Justice League is undoubtedly the flagship comic book title for DC Comics.
Sure, there’s the big guns of the monthly Batman and Action Comics – and, I suppose, the publishing company’s namesake title, Detective Comics, but in the post New 52 world (two years on and still ticking away), Justice League is where all the company-spanning, world-shattering storylines originate from.
The long awaited “Trinity War” tale just wrapped up last month, which directly lead into the current Forever Evil storyline, mini-series, and September’s plethora of under-allocated 3-D covers. Did you get yours, by the way?
Still, amongst all the large headlines and senses-shattering cover page verbiage, simply running as a back-up feature in the pages of the monthly Justice League, it was the story of Shazam! that was the real draw for the flagship title.
There are lots of new comic books out on the store shelves today. Lots.
All of the publishing companies, big and small, are pushing books out on the last before-the-holidays Wednesday even though there’s still one more Wednesday Run to go before the end of the year. That means that there are a lot of great comics to read while sitting by the fire and watching (hopefully) a little snow fall and whiten the ground, a cup of hot, chocolaty cocoa nearby.
That’s how I’m hoping to be spending some of my December days. It sounds like a bit of a nostalgic throwback to a bygone era, doesn’t it? A time when newspapers were sold at kiosks on street corners and movie theatres showed adventure films in weekly instalments! Well, that’s exactly what The Black Beetle: Night Shift #0 is. A throwback. And you should be picking it up today!
A year in the making.
That’s how long it’s been that the fanboys and fangirls of DC’s “New 52” have been waiting for the return of Batman’s arch villain, the Joker.
Oh, yeah, you remember: the final scene in the pages of last September’s Detective Comics #1 - the scene where Joker really goes off the deep end and, as part of some sick, twisted scheme, has his outer epidermis savagely sheared from his face and left behind, pinned to a wall as a trophy – no – as a warning, for Gotham’s finest?
A “rebirth”, Joker called it.
We haven’t seen him since that issue. And now it’s October. 2012. And Joker’s back. You don’t get a better Halloween treat than that, do you? Yes you do!
There’s a trick to go with that treat!
Flying rodents seem to be popular this month on The Wednesday Run.
Throw in a heroine with a dash of fiery red hair, a bunch of monsters, an urban legend and a certain Amazonian princess, and you’ve got a can’t miss hit of epic proportions.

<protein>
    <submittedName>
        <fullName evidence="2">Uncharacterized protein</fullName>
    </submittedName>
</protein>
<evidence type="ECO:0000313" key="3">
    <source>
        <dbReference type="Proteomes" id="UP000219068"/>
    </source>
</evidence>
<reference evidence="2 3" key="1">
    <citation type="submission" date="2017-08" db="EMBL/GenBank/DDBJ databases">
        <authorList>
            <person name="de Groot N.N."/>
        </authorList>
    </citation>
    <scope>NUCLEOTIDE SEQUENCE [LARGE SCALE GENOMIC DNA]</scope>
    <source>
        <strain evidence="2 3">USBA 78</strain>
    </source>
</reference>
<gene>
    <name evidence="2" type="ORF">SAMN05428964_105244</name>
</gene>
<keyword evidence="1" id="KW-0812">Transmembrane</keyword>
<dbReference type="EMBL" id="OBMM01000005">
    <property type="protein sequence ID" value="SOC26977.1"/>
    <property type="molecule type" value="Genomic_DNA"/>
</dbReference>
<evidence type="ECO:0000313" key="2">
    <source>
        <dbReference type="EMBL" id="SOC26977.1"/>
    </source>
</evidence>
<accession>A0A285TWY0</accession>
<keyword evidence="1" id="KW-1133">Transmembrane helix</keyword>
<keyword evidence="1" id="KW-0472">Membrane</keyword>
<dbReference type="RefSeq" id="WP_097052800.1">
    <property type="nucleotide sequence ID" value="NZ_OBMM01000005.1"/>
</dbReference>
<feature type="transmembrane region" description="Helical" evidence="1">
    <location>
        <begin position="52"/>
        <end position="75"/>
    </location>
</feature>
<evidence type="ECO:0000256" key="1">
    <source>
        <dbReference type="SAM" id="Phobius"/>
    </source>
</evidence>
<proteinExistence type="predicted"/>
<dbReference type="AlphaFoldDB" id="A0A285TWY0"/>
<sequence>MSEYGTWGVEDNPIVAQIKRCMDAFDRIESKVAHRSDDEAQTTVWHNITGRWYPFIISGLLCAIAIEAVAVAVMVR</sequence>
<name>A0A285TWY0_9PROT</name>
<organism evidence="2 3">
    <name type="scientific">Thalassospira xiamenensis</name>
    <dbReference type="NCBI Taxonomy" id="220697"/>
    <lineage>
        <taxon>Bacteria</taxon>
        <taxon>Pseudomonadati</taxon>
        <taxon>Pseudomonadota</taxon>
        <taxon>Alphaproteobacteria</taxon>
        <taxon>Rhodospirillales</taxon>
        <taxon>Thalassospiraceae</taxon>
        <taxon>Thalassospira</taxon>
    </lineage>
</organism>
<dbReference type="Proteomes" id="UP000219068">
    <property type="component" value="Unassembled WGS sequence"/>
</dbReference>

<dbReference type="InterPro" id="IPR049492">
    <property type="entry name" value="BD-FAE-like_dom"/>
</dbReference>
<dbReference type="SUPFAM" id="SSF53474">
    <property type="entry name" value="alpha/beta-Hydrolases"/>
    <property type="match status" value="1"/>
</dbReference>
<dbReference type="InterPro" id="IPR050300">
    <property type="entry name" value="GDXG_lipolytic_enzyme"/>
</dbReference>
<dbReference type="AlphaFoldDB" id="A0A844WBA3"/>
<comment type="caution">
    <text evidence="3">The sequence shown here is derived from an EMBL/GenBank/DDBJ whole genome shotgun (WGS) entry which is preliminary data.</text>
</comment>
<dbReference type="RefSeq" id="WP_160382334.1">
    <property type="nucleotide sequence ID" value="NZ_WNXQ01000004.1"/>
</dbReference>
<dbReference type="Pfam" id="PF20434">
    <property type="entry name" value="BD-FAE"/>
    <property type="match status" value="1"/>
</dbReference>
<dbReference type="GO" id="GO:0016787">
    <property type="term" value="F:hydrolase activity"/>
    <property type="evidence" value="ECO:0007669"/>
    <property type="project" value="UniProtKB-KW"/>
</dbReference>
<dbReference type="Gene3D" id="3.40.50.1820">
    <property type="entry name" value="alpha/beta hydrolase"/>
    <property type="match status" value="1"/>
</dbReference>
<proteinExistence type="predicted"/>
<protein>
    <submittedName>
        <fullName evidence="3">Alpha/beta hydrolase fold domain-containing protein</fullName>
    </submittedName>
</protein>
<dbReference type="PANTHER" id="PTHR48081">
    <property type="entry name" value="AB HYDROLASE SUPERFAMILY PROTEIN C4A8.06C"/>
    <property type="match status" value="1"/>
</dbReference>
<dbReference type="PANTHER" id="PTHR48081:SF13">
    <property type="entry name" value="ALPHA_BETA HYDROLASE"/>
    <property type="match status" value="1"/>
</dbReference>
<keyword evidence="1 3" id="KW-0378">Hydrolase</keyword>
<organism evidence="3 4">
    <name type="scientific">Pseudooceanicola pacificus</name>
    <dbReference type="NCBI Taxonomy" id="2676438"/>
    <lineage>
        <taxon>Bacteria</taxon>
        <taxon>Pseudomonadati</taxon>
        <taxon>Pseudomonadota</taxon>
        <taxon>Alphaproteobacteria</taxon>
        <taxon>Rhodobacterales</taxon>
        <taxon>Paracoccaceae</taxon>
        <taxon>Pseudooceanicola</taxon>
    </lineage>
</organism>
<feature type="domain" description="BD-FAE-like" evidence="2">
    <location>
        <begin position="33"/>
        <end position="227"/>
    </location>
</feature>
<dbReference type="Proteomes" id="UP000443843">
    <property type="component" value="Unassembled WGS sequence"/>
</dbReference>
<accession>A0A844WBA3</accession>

And that’s just the story! I haven’t even started on the artistic merits of such a comic book! The twelfth issue of the monthly Batwoman series is the one comic you must run out and pick up today! Read the rest of this entry
Over the past twelve months, since the launch of DC Comics’ “New 52” wherein the publishing company re-numbered every title with a new #1, writer Scott Snyder has been crafting a Batman tale long in the making. Well, long in comic book terms.
You see, he’s gone back to the origins of Gotham and reshaped the architecture of what we, as readers, had grown accustomed to: that the city was Batman’s. That no one knew its streets, alleyways, buildings and history as well as the Dark Knight Detective.
Over the last twelve months, Scott Snyder has made an overconfident Batman weak with his distinct lack of historical knowledge. He discovers, in essence, that he doesn’t know his own city! And we readers have followed the character in his naivety, making for some startling – and amazingly fun – reading!
If you’re waxing poetic, you could say that everything old is new again. If you’re mildly neurotic, you might say that history isn’t done with us just yet. If you’re a bit of a pessimist, you may very well say that there’s no such thing as a new idea.
With today’s publication of National Comics: Eternity #1, you would definitely exclaim that all these above statements – and more – are absolute truths. But you wouldn’t be entirely right.
All this week, Biff Bam Pop’s various writers will drop by with their thoughts on the best of the year when it comes to tv, music, movies, comics and more. Monday, we looked at what topped our tv list, while Tuesday featured our musical faves. Today, here’s a list of what comics left their marks on our writers.
Best – Dynamite Entertainnment’s The Boys – Fans of writer Garth Ennis know he’s not keen on the superhero genre. He enjoys it to a degree, sure, but he’s been poking fun at the cape & tights crowd since DC’s Hitman made it hilarious in the 1990s. The Boys takes it a step further in a world where irresponsible superheroes are the product of a corrupt corporation trying to find leverage in the arms market. Someone’s got to keep an eye on things and slap the supes down when they get out of hand, and that’s what The Boys are for.
This year, we got to learn why team leader Butcher Baker hates the cape-clad crowd so much in Butcher Baker, Candlestick Maker, as well as see Wee Hughie learn The Boys’ origins and reunite with the team to investigate an apparent murder by a member of the world’s “greatest” super team, the Seven.
The Boys are headed for some dark places as the final showdown with the Seven draws near, and The Boys have already lost one of their number this year. From this point forward, anything goes – and that’s how it should be.